Other countries have toxic masculinity, George Pyle writes, but only the U.S. pairs it with gun culture

Efforts to protect women fall short if we won’t address guns.

“If in the first act you have hung a pistol on the wall, then in the following one, it should be fired. Otherwise, don’t put it there.”

Anton Chekhov, Russian playwright, 1860-1904

Recent tragedies in Utah have demonstrated, again, that the uniquely American worship of firearms does more to kill innocent people than anything else.

Unless, that is, we would find that the United States is the only nation on earth that has people with mental health issues. The only culture where toxic masculinity leaves jilted males full of rage toward the women who defy them.

In August, a woman by the name of Mandy Mayne was murdered by her ex-husband while she was waiting for a bus in Taylorsville. The killer, Taylor Ray Martin, died by his own gun-holding hand shortly afterward.

Mayne’s grieving family has enlisted the help of some influential Utah politicians in a campaign to better keep track of people (mostly men) who have demonstrated violent tendencies toward others (usually women). The hope is that by mandating all Utah law enforcement agencies to launch something called a Lethality Assessment Program, women in a dangerous situation can get protection before it is too late.

It’s a good idea that the Legislature should approve.

It’s just too bad that the sponsor of the bill, state Sen. Todd Weiler, and others who mourn the loss of Mandy — including Lt. Gov. Deidre Henderson, a cousin — are not even going to mention something else that might have saved Mayne’s life, and the life of the next woman to die in a domestic violence situation. And the next one. And the one after that.

Make it more difficult for people to get guns.

Even raising the issue of firearms, Weiler told The Salt Lake Tribune’s Editorial Board last month, would doom any chance his proposal might have in the Legislature. He’s right about that.

Last week, America’s gun culture had an outsized role in wiping out an entire family in the little Utah town of Enoch.

Local officials say 42-year-old Michael Haight shot and killed his wife, mother-in-law and five children, ranging in age from 4 to 17, before killing himself. The massacre was apparently the husband’s reaction to the divorce petition his wife filed the month before.

Public officials from the Enoch city manager to Utah Gov. Spencer Cox to the White House press secretary expressed their shock and sadness, with lots of the normal expressions of “thoughts and prayers.”

But the best way to have this happen less often - limiting the number of guns in circulation - eludes our political leadership.

The Enoch murders were followed by a statement from the family of the murdered wife that astoundingly seemed to say that the problem is not too many guns, but too few.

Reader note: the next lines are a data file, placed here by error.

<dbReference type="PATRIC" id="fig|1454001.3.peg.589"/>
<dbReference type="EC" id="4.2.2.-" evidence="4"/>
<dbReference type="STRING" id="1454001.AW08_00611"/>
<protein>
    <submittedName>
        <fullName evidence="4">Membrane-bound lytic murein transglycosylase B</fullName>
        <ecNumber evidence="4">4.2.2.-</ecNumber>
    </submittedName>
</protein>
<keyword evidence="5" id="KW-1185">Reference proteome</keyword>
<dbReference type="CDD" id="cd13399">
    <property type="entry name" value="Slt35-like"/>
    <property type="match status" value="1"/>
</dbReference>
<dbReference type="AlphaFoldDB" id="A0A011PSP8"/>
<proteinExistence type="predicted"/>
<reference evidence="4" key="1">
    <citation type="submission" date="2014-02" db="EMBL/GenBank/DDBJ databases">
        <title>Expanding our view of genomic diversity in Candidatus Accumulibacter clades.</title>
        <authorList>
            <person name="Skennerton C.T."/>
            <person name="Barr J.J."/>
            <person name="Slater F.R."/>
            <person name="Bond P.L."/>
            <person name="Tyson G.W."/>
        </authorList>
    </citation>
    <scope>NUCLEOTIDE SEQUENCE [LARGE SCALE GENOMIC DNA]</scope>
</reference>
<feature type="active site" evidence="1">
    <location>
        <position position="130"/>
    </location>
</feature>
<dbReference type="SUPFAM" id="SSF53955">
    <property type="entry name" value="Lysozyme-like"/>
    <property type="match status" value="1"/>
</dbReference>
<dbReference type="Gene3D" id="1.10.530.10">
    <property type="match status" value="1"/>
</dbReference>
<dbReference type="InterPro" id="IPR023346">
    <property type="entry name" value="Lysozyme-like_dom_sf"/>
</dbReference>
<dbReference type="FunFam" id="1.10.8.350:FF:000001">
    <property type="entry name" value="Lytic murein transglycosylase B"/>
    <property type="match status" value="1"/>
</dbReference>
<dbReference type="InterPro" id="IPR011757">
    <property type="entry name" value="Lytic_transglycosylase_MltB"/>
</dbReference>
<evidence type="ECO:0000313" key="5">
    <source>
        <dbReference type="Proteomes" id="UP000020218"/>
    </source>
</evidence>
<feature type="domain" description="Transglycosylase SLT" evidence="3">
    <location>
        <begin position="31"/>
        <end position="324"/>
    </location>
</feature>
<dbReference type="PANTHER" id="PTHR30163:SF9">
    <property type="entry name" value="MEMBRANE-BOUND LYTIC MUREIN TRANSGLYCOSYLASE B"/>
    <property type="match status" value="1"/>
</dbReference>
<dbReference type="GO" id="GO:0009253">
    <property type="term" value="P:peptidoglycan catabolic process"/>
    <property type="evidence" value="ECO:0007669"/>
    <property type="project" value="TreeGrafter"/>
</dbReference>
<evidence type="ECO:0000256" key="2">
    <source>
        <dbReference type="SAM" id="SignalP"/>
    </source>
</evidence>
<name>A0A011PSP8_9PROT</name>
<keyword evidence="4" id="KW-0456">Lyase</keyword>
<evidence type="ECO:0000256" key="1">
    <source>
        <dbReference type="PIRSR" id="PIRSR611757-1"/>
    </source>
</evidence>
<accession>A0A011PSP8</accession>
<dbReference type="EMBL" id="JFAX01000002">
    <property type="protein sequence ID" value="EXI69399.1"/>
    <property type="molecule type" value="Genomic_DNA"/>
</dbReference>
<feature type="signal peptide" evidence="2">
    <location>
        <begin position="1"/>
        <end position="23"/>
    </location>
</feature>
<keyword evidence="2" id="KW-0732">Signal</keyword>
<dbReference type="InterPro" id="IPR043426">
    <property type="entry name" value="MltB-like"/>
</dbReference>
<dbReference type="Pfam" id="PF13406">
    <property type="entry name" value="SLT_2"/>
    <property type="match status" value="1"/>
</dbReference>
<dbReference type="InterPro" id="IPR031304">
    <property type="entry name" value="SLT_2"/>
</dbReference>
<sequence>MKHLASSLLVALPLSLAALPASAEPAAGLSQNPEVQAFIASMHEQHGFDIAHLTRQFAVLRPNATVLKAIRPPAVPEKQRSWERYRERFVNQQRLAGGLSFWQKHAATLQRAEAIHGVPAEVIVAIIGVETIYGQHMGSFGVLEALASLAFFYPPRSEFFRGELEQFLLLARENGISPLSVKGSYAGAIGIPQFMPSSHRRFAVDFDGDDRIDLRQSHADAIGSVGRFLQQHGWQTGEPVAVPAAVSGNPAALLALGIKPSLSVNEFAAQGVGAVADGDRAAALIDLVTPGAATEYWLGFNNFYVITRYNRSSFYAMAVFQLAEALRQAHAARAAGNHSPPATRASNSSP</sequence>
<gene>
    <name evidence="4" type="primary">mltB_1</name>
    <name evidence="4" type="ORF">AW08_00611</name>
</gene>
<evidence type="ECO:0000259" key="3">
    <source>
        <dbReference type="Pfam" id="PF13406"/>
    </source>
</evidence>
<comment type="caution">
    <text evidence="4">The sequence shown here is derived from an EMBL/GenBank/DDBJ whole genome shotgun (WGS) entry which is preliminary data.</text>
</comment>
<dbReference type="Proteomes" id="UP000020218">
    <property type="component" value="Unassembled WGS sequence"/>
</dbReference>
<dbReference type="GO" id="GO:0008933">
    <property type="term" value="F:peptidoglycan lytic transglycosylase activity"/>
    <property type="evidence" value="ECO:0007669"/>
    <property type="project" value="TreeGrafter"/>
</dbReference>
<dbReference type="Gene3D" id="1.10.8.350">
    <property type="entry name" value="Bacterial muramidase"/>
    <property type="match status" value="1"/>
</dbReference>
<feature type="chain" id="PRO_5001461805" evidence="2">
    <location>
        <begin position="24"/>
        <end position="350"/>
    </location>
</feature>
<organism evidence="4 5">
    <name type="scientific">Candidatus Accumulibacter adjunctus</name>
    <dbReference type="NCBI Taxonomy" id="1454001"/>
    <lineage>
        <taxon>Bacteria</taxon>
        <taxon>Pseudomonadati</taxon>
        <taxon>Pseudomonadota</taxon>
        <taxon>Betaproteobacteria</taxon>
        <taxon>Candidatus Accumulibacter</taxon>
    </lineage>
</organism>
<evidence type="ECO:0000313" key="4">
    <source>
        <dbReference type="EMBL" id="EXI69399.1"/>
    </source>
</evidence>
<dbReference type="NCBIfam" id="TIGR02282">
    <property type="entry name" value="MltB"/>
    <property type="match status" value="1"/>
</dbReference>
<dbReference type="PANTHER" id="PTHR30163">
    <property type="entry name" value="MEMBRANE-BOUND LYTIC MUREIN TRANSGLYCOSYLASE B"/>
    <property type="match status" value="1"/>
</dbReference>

The family tells us that the wife and her mother were both trained in self-defense and kept an unspecified number of “protective arms” in the house. Those guns were removed from the home, we don’t know by whom, sometime before the shootings.

“This is the type of loss that will continue to occur in families, communities and this nation when protective arms are no longer accessible,” the family’s statement said. It also called on the media to resist any urge to use the events “for any advocacy of political agendas.”

Any political agenda other than their own, that is.

One could imagine a scenario where the victims could have warded off this heinous attack by wielding firearms of their own. If those guns were kept readily at hand in a home full of children. And if the training the women received had been on the order of that provided to agents of MI6.

It would also be useful to consider whether the family’s active membership in The Church of Jesus Christ of Latter-day Saints — though it could have been any of a number of religious organizations — created a situation where the man of the house thought himself an unquestionable authority who snapped when his power was challenged.

More mental health services? Yes, please.

But, right at this very moment, there is a man in Helsinki who is consumed by anger at a former girlfriend. In Glasgow, there is a man whose entire self-concept has been wrecked by the divorce petition he just received. In Auckland, there is a man who is coming completely unhinged for reasons that nobody else may ever understand. In Venice, there is a man whose religious beliefs cannot abide the idea that he is not the master of is family.

Each of these poor souls may or may not seek, or be ordered to receive, mental health treatment.

But the possibility that any of them will murder one or more people is a fraction of that found in the United States, where guns rule and people are statistics.

George Pyle, reading The New York Times at The Rose Establishment.

George Pyle, opinion editor of The Salt Lake Tribune, covered one murder trial during his years as a reporter. A woman killed her 10-year-old son after being told her husband wanted a divorce. So it does happen the other way.


Twitter, @debatestate